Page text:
Do they hold Tupperware parties on Titan?

Saturn’s largest moon Titan fascinates planetary scientists because in many ways it resembles the Earth. It has a dense atmosphere, lakes, rivers and coastal features though it rains petrochemicals rather than water.

Titan
An image from Cassini of Titan with Saturn and its rings as a backdrop. Credit: NASA/JPL

Now another similarity has been discovered by NASA’s Cassini spacecraft. This intriguing moon’s atmosphere also contains an ingredient we use on our own world to make plastic storage containers for the fridge.

Despite our light-hearted headline, we’re not suggesting that they hold Tupperware parties on Titan. But this is the first detection ever of propylene, also used for car bumpers, on any other place other than Earth.

A small amount of the stuff was picked out in Titan’s lower atmosphere by Cassini’s Composite Infrared Spectrometer, which measures the infrared light, or heat, radiating from Saturn and its moons.

Propylene is the first molecule to be discovered on Titan using CIRS and researchers are highly confident about their find, having isolated the same signal at various altitudes in the lower atmosphere. The experiment can identify a particular glowing gas from its unique thermal fingerprint. The challenge is to isolate this one signature from those of other gases around it.

Planetary scientist Conor Nixon, of NASA’s Goddard Space Flight Center in Greenbelt, Maryland, is lead author of a paper about the discovery in the Astrophysical Journal. He said: “This chemical is all around us in everyday life, strung together in long chains to form a plastic called polypropylene. That plastic container at the grocery store with the recycling code 5 on the bottom – that’s polypropylene.”

The detection of propylene fills in a mysterious gap in Titan observations that dates back to the first-ever close flyby of this moon in 1980 by NASA’s Voyager 1 spacecraft. Voyager identified many of the gases in Titan’s hazy brownish atmosphere as hydrocarbons, the chemicals that primarily make up petroleum and other fossil fuels on Earth.

On Titan, hydrocarbons form after sunlight breaks apart methane, the second-most plentiful gas in that atmosphere. The newly freed fragments can link up to form chains with two, three or more carbons. The family of chemicals with two carbons includes the flammable gas ethane. Propane, a common fuel for portable stoves, belongs to the three-carbon family.

A NASA video about the discovery. Credit: Goddard Space Flight Center

Voyager detected all members of the one- and two-carbon families in Titan’s atmosphere. From the three-carbon family, the spacecraft found propane, the heaviest member, and propyne, one of the lightest members. But the middle chemicals, one of which is propylene, were missing.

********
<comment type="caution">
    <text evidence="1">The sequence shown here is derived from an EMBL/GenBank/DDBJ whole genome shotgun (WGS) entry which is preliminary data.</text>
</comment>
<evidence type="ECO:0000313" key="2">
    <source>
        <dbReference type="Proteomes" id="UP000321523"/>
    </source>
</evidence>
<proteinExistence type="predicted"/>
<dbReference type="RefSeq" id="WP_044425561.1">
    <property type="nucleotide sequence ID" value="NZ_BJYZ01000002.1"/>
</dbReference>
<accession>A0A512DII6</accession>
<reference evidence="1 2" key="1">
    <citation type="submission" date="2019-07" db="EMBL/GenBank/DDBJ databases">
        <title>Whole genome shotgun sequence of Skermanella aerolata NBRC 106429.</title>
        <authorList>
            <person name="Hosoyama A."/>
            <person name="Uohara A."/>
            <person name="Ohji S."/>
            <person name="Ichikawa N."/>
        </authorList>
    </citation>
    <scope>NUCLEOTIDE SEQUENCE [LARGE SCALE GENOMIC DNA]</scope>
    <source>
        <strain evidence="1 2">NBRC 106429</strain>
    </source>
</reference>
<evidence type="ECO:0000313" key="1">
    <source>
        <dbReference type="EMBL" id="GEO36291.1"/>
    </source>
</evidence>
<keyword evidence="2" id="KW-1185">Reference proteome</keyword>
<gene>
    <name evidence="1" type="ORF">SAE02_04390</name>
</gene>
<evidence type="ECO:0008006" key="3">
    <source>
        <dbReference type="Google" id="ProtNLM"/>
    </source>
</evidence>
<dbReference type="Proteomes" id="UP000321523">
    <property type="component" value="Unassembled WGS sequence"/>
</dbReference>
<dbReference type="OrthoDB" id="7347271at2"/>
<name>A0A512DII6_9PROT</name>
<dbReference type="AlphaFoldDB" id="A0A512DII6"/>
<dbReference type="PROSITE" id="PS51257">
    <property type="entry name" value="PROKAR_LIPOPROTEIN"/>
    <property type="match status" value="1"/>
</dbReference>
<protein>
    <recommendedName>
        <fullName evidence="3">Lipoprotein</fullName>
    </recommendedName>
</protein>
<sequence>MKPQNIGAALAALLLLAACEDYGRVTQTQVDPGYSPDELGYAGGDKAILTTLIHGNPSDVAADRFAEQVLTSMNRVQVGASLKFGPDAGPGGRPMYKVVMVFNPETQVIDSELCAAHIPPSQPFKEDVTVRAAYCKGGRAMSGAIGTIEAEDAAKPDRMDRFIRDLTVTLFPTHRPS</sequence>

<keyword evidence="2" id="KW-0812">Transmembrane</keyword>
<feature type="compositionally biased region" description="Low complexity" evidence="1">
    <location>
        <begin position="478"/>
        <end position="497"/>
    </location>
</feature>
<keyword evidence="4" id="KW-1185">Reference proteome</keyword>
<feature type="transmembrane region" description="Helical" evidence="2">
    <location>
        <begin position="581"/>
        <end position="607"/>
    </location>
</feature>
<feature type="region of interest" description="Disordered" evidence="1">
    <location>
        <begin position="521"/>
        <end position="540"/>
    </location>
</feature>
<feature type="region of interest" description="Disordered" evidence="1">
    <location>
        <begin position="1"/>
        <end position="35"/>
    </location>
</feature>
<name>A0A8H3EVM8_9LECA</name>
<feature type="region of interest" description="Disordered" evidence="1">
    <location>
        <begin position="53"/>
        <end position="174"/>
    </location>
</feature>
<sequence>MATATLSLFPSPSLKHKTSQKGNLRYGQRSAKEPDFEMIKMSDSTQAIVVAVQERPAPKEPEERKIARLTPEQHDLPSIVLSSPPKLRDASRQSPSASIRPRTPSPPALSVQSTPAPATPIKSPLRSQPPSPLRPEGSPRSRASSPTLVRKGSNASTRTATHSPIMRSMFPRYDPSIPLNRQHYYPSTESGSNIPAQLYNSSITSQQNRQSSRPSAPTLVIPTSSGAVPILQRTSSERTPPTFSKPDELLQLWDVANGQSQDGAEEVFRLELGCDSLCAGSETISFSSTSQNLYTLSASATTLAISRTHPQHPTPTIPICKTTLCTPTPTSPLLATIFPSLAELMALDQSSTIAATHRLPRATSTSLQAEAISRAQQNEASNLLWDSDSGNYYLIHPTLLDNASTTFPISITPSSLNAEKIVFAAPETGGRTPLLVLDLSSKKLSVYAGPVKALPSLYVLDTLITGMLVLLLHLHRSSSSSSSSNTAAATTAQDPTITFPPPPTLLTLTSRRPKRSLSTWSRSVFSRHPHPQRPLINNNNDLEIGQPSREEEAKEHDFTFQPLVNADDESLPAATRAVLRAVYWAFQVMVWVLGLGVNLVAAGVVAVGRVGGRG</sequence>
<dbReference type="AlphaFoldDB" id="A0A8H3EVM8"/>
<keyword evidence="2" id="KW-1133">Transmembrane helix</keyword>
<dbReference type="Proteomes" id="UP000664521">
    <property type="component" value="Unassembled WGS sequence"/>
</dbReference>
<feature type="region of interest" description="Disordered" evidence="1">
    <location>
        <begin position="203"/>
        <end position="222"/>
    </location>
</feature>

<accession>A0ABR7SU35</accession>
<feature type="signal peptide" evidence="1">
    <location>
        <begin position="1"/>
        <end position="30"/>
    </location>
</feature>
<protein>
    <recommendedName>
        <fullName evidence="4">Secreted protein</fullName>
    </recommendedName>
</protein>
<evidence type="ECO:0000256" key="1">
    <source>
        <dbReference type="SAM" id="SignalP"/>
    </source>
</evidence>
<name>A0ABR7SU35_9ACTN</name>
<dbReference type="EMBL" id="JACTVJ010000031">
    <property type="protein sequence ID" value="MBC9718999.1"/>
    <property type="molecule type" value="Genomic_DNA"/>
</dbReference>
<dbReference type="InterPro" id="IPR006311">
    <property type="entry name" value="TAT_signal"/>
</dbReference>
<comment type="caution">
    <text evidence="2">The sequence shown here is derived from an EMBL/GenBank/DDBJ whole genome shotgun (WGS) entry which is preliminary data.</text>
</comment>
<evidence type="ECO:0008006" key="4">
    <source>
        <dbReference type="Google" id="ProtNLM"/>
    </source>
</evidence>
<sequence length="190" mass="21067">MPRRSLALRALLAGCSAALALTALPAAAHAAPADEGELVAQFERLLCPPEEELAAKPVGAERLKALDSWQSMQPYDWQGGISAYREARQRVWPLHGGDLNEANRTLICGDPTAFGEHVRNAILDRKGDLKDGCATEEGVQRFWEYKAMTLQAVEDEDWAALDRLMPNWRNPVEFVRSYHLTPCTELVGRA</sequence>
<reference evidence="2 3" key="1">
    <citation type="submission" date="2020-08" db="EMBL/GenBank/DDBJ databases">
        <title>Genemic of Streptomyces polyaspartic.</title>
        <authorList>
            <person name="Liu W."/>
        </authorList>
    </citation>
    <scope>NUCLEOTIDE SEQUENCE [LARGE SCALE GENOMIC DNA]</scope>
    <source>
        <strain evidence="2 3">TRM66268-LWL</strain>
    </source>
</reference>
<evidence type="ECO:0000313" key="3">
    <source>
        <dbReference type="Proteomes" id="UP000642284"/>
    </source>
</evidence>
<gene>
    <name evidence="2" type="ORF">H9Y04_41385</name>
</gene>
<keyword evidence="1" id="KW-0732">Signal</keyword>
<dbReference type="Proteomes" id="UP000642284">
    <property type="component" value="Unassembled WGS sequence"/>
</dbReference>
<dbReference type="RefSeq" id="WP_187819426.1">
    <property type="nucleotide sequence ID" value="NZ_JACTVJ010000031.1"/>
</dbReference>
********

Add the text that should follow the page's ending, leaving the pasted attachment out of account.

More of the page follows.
As researchers continued to discover more and more chemicals in Titan’s atmosphere using ground- and space-based instruments, propylene was one that remained elusive. It was finally found as a result of more detailed analysis of the CIRS data.

Michael Flasar, Goddard scientist and principal investigator for CIRS, said: “This measurement was very difficult to make because propylene’s weak signature is crowded by related chemicals with much stronger signals. This success boosts our confidence that we will find still more chemicals long hidden in Titan’s atmosphere.”

Cassini’s mass spectrometer, a device that looks at the composition of Titan’s atmosphere, had previously hinted that propylene might be present in the upper atmosphere but a positive identification had not been made.

“I am always excited when scientists discover a molecule that has never been observed before in an atmosphere,” said Scott Edgington, Cassini’s deputy project scientist at NASA’s Jet Propulsion Laboratory (JPL) in Pasadena, Calif. “This new piece of the puzzle will provide an additional test of how well we understand the chemical zoo that makes up Titan’s atmosphere.”

The Cassini-Huygens mission is a cooperative project of NASA, the European Space Agency and the Italian Space Agency. One of the mission’s first major successes was to send ESA’s Huygens probe to a soft landing on the surface of Titan.

Paul Sutherland

Paul Sutherland

I have been a professional journalist for nearly 40 years. I write regularly for science magazines including BBC Sky at Night magazine, BBC Focus, Astronomy Now and Popular Astronomy. I have also authored three books on astronomy and contributed to others.
Paul Sutherland

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Paul Sutherland

I have been a professional journalist for nearly 40 years. I write regularly for science magazines including BBC Sky at Night magazine, BBC Focus, Astronomy Now and Popular Astronomy. I have also authored three books on astronomy and contributed to others.

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